This isn’t entirely true, as there would be some “voting,” but its typically a situation to be avoided when possible.
“If voting changed anything, they’d make it illegal.” Emma Goldman
With suffrage, or the universal vote, it is evident that the law is neither direct nor personal, any more than collective. The law of the majority is not my law, it is the law of force; hence the government based upon it is not my government; it is government by force.
That I may remain free; that I may not have to submit to any law but my own, and that I may govern myself, the authority of the suffrage must be renounced: we must give up the vote, as well as representation and monarchy. In a word, everything in the government of society which rests on the divine must be suppressed, and the whole rebuilt upon the human idea of contract.
When I agree with one or more of my fellow citizens for any object whatever, it is clear that my own will is my law; it is I myself, who, in fulfilling my obligation, am my own government.
Therefore if I could make a contract with all, as I can with some; if all could renew it among themselves, if each group of citizens, as a town, county, province, corporation, company, &c., formed by a like contract, and considered as a moral person, could thereafter, and always by a similar contract, agree with every and all other groups, it would be the same as if my own will were multiplied to infinity. I should be sure that the law thus made on all questions in the Republic, from millions of different initiatives, would never be anything but my law; and if this new order of things were called government, it would be my government.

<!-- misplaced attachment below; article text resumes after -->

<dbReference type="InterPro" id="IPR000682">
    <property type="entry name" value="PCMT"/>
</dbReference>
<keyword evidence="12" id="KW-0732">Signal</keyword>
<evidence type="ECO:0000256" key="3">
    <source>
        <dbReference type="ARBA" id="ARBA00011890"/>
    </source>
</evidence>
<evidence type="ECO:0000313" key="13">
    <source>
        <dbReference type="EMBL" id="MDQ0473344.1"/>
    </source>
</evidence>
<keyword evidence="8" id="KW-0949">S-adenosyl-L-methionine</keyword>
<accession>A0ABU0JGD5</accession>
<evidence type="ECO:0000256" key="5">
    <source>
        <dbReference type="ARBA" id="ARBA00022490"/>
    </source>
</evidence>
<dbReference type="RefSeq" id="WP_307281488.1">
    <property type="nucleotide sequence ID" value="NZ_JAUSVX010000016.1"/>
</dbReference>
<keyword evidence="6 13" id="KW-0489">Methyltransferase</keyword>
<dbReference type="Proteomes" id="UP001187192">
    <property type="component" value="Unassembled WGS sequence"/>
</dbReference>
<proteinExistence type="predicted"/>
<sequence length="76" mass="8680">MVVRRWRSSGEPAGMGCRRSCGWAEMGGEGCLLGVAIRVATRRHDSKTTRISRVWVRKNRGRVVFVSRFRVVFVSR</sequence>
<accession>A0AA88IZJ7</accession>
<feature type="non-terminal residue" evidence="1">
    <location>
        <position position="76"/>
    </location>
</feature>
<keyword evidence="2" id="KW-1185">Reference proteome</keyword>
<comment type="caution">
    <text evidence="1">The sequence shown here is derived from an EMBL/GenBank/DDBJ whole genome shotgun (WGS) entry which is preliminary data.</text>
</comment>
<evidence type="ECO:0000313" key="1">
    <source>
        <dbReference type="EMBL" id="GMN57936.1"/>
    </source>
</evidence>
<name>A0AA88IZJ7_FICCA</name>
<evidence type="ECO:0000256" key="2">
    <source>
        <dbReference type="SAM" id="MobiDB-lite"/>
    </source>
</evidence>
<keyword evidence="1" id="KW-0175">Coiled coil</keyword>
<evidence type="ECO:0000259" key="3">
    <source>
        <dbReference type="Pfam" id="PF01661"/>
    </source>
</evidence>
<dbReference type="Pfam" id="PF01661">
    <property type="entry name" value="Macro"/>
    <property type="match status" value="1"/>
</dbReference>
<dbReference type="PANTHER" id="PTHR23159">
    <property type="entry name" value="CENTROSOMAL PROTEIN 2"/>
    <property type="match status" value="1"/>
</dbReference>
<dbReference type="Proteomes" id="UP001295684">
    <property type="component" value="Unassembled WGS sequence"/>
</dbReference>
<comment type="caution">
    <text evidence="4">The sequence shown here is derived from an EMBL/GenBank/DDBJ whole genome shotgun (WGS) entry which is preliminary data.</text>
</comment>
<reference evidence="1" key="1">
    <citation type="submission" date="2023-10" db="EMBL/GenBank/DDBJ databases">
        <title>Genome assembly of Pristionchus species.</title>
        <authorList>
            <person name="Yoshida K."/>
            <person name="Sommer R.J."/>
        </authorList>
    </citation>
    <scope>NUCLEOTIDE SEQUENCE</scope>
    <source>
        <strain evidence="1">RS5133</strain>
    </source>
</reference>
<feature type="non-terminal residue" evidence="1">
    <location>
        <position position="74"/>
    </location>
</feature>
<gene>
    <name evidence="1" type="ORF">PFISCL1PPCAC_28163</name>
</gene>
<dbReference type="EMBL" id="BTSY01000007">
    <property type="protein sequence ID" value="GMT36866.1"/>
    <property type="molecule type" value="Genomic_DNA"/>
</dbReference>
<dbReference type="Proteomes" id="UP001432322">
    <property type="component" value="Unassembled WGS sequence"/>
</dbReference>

Thus the principle of contract, far more than that of authority, would bring about the union of producers, centralize their forces, and assure the unity and solidarity of their interests.
The system of contracts, substituted for the system of laws, would constitute the true government of the man and of the citizen; the true sovereignty of the people, the republic.
The Contract is Equality, in its profound and spiritual essence.—Does this man believe himself my equal; does he not take the attitude of my master and exploiter, who demands from me more than it suits me to furnish, and has no intention of returning it to me; who says that I am incapable of making my own law, and expects me to submit to his?
The items below are from http://ne.libertarianleft.org/vote/:
This section wants to answer the question: Should we vote? If so, why? If not, why? Both sides of the argument from the left-libertarian perspective will be given in the interest of fairness.
- Nick Ford – On The Morality and Practicality of Voting (The series that shares this title is here as well as other anti-voting videos)
- Nick Ford – Refuting The Anti-Corn Laws League and the Ron Paul Appeal & Reaffirming the Non-Emphasis on Politics and Government: A Second Reply to Mr. Stolyarov
- Nick Ford – Addressing the Voting Question & More Thoughts on the Voting Question
- Robert LeFevre – Abstain from Beans
- Jock Coats – Don’t Vote: It just encourages the bastards!
- George H. Smith – The Ethics of Voting
- Charles Johnson – Don’t Vote
- Charles Johnson – In which I fail to be reassured
- Thomas L. Knapp – Politics for Anti-Politicians
- Thomas L. Knapp – Remember, Remember, Don’t Vote in November
- Thomas L. Knapp – On the Road to Nowhere With Johnson and Paul
- Thomas L. Knapp – No Masters, Not Even Ron Paul
- Kevin Carson – To Vote, or Not to Vote?
- Roderick Long – Dismantling Leviathan from Within
- Roderick Long – Agorist Education versus Partyarchist Education
- Roderick Long – In Defense of Voting (Sort of)
also see: Kevin Carson – A “Political” Program for Anarchists